It was clear that the cultural insensitivity of Wal-Mart started right at the top management. To begin with, it appointed four CEOs during its first four years of operation. The first head of German operations was Rob Tiarks, an expat from the USA – who did not understand Germany or its culture. He had previously supervised around 200 Supercenters in America. Not only did he not speak any German. Due to his unwillingness to learn the language, English was soon decreed as the official company language at the management level. He also ignores the complexities and the legal framework of the German retail market, ignoring any strategic advice presented to him by former Wertkauf executives. This has resulted in the resignation of top three management executives from Wertkauf. His successors were also unsuccessful in integrating German Outlets with the Wal-Mart’s Business model and culture.

Other Reasons of Failure

A number of factors that resulted Wal-Mart’s failure in Germany are such as different corporate culture, political influence, stiff competition and inefficient management and marketing strategies. Firstly, David Wild, Wal-Mart’s CEO in 2004, believed that cultural differences between American and German consumers were considerable challenges to Wal-Mart. Debby, CEO in 2006, concluded that German shoppers are accustomed to shop at small scale discount stores such as Aldi and Netto that provides a limited range of products with special offers each week and no customer service, unlike US customers. In addition to different corporate culture, the competition has become gradually more intense between Wal-Mart and domestic retailers. The price difference has so lessened that sometimes even Wal-Mart had a higher price than their competitors. Consequently, consumers had little incentive to visit Wal-Mart Germany because of no obvious price advantage.

Some other factors that lead to Wal-Mart’s failure in Germany were, their strategy of acquiring the top competitor did not work, as the German government did its best to ensure the welfare of the domestic players. Also, due to wage restrictions, Wal-Mart could not practice wage bargaining, as it did back in U.S, this was a huge, uncommon expenditure for the company. Its American strategy of restricting employee freedom and forcing them to work extra hours, brought up problems of high labour turnover and a negative image as an employer. Wal-Mart failed to have an effective management at the top level. It’s CEO’s changed every year,this in an obvious way effected the company’s performance. Wal-Mart constantly ignored the strictness of German laws, and was charged heavy penalties for doing so. One of the most challenging thing for Wal-Mart was capturing the market- share. As per German legislation it was illegal to sell products below cost,because of which Wal-Mart could never achieve the ‘Low price leader’ tag.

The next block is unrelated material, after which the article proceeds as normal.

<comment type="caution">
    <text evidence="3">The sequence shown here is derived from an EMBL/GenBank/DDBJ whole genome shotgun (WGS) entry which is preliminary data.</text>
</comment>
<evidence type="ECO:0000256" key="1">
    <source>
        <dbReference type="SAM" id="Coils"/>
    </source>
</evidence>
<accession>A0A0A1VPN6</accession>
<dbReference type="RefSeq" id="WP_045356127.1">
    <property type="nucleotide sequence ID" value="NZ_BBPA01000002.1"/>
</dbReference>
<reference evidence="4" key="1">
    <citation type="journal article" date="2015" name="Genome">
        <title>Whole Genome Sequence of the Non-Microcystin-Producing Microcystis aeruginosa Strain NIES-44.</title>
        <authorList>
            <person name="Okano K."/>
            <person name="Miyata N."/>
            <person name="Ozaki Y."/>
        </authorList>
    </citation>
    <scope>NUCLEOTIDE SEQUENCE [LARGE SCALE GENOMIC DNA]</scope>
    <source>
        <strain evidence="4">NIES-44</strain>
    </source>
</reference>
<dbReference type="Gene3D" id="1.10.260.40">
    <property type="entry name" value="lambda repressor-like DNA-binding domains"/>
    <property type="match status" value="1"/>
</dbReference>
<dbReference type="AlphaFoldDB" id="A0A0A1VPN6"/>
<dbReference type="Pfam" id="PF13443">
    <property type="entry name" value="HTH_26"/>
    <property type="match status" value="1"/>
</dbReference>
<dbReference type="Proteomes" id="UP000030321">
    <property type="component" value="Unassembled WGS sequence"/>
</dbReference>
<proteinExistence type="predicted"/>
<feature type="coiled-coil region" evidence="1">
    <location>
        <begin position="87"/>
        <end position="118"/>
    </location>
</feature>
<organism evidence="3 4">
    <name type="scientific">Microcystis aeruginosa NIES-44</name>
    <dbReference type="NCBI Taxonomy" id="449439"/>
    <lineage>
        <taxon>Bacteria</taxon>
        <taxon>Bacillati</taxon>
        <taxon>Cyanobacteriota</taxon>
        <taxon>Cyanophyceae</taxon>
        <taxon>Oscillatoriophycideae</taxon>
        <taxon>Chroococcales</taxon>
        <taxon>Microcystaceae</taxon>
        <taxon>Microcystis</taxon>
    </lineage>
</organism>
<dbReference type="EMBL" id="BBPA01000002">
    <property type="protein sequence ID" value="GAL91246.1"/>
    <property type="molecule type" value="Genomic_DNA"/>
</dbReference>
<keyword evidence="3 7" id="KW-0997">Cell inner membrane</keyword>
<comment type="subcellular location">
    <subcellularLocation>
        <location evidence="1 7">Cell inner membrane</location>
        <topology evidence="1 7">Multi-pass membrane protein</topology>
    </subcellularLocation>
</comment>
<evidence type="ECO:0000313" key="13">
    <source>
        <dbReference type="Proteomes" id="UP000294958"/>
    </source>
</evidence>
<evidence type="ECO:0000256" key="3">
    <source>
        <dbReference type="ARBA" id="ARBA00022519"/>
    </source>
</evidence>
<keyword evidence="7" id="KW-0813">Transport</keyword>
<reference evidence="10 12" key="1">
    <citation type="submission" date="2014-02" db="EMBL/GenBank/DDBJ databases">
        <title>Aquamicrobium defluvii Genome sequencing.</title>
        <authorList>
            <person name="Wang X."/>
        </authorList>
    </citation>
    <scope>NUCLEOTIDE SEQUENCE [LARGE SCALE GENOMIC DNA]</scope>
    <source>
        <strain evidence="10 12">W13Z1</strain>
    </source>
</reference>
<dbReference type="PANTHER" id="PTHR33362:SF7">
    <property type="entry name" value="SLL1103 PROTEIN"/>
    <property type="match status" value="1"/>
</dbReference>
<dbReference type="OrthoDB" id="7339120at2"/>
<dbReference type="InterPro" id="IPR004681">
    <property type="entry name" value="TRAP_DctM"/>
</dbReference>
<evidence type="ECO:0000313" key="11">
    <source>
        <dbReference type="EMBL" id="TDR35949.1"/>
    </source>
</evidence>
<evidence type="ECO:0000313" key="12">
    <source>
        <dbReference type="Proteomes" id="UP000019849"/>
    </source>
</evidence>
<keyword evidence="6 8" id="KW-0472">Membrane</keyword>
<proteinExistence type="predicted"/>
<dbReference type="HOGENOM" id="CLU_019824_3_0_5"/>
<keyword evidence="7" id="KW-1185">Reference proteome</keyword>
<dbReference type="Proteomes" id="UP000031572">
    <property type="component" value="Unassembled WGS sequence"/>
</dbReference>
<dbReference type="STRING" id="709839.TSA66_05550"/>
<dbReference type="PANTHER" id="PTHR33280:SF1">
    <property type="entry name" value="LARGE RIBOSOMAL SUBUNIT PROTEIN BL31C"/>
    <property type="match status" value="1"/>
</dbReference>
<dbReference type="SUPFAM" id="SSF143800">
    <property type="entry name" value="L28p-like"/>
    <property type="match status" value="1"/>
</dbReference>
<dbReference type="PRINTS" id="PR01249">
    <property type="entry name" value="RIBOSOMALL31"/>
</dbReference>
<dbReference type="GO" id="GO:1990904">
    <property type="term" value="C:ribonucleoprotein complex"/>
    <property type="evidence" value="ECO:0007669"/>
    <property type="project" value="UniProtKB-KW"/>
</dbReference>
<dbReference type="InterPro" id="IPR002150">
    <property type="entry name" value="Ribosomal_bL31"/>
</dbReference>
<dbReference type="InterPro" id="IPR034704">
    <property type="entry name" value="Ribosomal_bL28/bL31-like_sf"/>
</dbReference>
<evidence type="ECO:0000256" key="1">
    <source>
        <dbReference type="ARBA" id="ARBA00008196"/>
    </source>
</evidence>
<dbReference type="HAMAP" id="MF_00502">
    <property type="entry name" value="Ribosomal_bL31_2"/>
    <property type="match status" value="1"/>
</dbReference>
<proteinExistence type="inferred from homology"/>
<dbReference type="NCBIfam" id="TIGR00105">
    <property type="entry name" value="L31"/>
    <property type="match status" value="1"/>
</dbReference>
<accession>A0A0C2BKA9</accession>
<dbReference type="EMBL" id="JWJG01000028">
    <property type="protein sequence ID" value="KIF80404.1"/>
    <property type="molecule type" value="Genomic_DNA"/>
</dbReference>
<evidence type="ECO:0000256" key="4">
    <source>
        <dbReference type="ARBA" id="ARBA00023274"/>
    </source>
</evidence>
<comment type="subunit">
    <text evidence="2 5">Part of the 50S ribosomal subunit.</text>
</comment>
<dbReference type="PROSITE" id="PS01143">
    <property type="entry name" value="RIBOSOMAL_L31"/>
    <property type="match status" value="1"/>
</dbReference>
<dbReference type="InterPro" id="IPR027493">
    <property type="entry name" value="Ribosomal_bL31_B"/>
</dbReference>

It is impossible to smoothly run any organization, until there is co-operation between the employees and the employer. Wal-Mart faced a severe labour unrest,which hampered its brand-image. Kay Hafner,CEO of Wal-Mart reduced the wages to cut cost, this negatively influenced individual behaviour , as an anti-union decision. As suggested by Arndt and Knorr, a firm needs to understand the specifications when indulging in global expansion.Out of all the CEO’s, only David Wild has been sensitive to cultural difference.He did bring about changes based on this understanding,which had some positive results,yet not profitable enough to impress investors for future investments.

Moreover,as per German legislation their were some specific retail related laws,such as, limited legal working hours (80 hours/week) which were way less than the other European countries and had strict rules governing closure on Sunday’s and holidays. Wal-Mart repeatedly infringement German laws but were able to do away with it mainly because of global presence and influence on the government of US which played a major role in global politics. Some of incidences where the company broke few laws and was able to get away are summed up below:

  1. ‘unfair trade’ practices such as selling goods below the cost price was prohibited in Germany but Wal-Mart was found violating these laws as it randomly sold some product below cost.
  2. German law required a company to disclose it financial statements annually, Wal-Mart seldom did that and was spared without any fine or legal proceedings at number of occasions.